Film Study: Fizdale’s on-the-fly adjustments vs Milwaukee

Zach DiLuzio takes us through some adjustments David Fizdale made in the Bucks game as examples of how the coach is able to read the game on the fly and make the most of his personnel.

Through four games, I am frankly thrilled with the way the Knicks have played in every single contest. The record is irrelevant — I’m pretty sure they went down by 10 in every single one (except the Hawks drubbing, of course), but managed to fight it out until the end every time. No way last year’s team does that, even with Kristaps Porzingis, who is sorely missed.

I unfortunately didn’t have time to review the weekend games (3 games in 4 nights is a lot for me, too), but David Fizdale gave me some real juicy stuff to work with in the Knicks loss to the Bucks, so I’m going to focus on that.

Let’s get to it.


David Fizdale made a couple of stellar adjustments on the offensive end in the second half of this game that really showed off an ability to read the game on the fly, take advantage of his personnel, and leverage the versatility of the offensive sets he prefers.

To set the stage, the Knicks were trounced in the first half, on both ends of the floor. Enes Kanter was absolutely shut down by Brook Lopez, who has the heft to keep Kanter off his spots, and the Knicks offense as a whole was sputtering. That changed in the 3rd quarter, when a huge run erased a 19 point halftime deficit. The focus, rightfully, went on Trey Burke. But Fizdale had a huge hand in this as well.


Let’s start with the minor piece of the puzzle; it wasn’t all that important in the grand scheme of things, but it’s the process that matters, not the results.

For this one, we need to focus on Enes Kanter, who couldn’t move Brook Lopez on the low block in the first half. Kanter post ups were going nowhere, and to add insult to injury, they were stagnating the offense as a whole. The very size that allows Lopez to stonewall Kanter, however, also means he is one of the few people in the NBA who may actually be slower than Kanter. So Fizdale took Kanter away from his traditional low block post ups and set him up in the midrange area to face up.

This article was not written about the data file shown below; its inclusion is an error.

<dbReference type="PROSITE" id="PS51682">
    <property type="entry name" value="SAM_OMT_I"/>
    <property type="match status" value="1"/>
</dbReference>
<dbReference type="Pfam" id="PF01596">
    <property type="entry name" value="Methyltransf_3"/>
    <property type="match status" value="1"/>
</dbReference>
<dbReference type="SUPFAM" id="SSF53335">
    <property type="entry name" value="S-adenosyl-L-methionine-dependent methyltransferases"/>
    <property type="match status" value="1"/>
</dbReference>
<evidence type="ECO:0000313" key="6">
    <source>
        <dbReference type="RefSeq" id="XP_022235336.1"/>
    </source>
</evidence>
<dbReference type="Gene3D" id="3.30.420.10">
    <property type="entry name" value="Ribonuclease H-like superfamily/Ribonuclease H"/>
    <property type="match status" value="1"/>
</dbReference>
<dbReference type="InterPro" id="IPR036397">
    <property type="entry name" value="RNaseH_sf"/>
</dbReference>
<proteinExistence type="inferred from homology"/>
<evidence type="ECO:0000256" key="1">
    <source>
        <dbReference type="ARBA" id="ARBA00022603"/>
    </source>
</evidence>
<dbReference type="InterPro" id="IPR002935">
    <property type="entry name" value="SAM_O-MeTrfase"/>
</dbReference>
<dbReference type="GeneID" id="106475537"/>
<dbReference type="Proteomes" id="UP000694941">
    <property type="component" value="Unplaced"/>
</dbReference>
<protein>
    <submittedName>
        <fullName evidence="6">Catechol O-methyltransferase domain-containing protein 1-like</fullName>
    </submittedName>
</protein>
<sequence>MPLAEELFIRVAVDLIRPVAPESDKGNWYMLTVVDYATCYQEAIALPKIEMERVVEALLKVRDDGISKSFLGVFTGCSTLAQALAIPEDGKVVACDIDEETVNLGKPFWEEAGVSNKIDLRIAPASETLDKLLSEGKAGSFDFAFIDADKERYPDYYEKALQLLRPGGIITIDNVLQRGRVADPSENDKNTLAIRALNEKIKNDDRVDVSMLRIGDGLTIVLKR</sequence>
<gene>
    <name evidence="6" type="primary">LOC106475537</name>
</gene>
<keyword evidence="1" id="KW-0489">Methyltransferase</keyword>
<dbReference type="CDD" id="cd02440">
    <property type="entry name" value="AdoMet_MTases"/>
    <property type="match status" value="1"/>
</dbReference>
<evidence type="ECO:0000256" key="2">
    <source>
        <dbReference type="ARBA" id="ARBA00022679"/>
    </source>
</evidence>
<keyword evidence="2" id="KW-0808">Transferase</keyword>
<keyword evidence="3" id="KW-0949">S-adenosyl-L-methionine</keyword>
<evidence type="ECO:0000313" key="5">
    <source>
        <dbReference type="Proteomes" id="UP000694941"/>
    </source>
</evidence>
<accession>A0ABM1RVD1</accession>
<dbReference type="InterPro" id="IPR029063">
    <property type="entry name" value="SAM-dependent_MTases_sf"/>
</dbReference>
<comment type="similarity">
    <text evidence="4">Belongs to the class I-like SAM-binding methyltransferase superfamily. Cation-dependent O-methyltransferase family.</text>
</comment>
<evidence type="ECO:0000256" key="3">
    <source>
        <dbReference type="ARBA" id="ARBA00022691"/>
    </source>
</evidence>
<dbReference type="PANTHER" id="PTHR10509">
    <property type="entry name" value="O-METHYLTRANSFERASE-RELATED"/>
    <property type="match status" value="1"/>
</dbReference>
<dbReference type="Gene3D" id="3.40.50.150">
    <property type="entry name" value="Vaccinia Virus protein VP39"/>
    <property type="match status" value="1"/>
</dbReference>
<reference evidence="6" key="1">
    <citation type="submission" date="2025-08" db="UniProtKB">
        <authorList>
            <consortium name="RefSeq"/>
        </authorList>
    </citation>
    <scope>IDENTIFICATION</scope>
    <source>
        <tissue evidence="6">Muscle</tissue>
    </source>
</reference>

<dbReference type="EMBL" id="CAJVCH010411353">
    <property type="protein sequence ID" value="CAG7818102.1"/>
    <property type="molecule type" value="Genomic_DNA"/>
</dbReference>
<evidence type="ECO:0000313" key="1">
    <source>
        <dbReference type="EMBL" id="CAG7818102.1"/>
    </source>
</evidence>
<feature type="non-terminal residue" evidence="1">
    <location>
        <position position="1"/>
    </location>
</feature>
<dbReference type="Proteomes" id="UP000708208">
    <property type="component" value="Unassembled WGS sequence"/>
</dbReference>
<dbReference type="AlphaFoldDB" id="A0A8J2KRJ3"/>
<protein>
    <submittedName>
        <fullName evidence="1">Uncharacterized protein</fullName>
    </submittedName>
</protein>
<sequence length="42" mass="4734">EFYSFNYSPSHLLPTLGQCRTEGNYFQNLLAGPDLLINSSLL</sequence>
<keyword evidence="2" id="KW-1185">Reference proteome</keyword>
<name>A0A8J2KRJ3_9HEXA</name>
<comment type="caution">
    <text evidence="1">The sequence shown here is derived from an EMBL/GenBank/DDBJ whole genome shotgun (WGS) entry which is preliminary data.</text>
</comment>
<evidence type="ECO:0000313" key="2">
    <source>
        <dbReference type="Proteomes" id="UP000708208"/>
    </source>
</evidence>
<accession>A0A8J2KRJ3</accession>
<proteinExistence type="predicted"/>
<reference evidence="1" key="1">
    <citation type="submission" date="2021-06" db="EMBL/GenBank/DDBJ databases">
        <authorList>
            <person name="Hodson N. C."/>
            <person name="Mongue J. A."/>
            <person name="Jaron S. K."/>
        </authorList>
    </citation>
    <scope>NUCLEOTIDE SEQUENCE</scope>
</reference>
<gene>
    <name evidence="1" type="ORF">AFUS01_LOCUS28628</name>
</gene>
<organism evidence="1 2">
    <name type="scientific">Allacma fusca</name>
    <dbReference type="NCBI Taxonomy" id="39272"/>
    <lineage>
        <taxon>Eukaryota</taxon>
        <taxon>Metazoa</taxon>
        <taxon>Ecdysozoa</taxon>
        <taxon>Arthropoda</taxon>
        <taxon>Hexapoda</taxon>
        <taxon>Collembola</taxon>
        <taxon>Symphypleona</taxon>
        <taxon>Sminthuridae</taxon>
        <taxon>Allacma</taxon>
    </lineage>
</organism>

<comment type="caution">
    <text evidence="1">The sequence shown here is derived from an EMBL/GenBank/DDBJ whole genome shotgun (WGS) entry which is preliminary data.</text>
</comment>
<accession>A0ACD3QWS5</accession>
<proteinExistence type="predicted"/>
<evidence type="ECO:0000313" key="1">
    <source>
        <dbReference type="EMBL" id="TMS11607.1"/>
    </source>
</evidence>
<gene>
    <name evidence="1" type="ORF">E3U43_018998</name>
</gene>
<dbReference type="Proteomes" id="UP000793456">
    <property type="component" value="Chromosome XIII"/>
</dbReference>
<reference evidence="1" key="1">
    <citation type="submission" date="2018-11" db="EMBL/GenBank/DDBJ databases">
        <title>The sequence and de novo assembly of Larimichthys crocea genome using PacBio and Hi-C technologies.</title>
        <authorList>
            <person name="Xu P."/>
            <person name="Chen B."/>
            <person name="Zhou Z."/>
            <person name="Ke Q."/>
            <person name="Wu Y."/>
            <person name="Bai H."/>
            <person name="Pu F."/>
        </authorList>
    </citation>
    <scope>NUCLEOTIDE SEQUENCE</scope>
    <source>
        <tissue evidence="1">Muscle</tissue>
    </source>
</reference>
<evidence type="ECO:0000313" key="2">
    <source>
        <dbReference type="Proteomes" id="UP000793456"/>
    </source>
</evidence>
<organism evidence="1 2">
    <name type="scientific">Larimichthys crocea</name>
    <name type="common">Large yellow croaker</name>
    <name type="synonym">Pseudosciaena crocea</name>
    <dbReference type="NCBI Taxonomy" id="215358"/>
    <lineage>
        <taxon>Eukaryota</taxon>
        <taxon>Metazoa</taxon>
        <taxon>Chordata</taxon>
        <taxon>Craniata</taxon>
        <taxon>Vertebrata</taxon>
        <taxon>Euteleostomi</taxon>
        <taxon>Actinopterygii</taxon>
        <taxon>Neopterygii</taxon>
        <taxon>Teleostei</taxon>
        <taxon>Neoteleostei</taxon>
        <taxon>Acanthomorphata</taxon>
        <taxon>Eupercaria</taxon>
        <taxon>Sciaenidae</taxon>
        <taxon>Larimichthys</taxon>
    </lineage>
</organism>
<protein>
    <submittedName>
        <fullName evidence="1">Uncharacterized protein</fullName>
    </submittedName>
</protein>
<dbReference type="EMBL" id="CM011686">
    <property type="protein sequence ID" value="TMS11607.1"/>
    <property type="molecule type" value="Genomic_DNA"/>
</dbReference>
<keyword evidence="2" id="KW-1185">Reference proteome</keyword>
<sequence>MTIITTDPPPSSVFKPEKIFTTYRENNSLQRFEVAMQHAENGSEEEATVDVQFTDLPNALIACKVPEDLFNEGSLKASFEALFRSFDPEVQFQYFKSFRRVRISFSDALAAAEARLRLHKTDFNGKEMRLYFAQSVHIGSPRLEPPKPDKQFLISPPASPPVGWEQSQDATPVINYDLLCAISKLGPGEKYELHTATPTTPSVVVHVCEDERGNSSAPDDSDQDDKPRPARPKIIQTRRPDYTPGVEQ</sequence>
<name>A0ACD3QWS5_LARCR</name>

This was the first play they ran after the half:


Kanter rarely faces up, but this adjustment makes sense conceptually — if you can’t beat your man with size, beat them with mobility (I know how ridiculous it is to refer to mobility as an asset for Enes Kanter, but this is real!). And it worked, from a process standpoint. In the play above, Lopez couldn’t keep up with Kanter on the one dribble hook, and it gave Enes his only comfortable post up look of the night.

Here, Kanter, uses his speed (!!!) to get around Lopez again, this time to the baseline. He gets blocked, but the process here is still good — Lance Thomas (I know) is wide open at the top of the key, but Kanter doesn’t see him. Enes is not a good passer, so this isn’t expected, but these cracks were not there in the first half.


It’s also a smart move to keep Kanter happy — you don’t want him posting up Lopez, but the dude is going to want the ball even if he doesn’t particularly deserve it on a given night. The coaching staff also appeared to make a concerted effort to use Kanter more as a roll man after the break.

It’s also possible that was Trey Burke — not joking. Look how annoyed he gets when Kanter doesn’t roll hard to the rim in this clip (shoutouts to Ashwin Ramnath for pointing that one out during the game). Once Kanter actually rolls, Lopez doesn’t have the foot speed to come out of the paint, and Burke gets to the rim for the traditional 3 point play.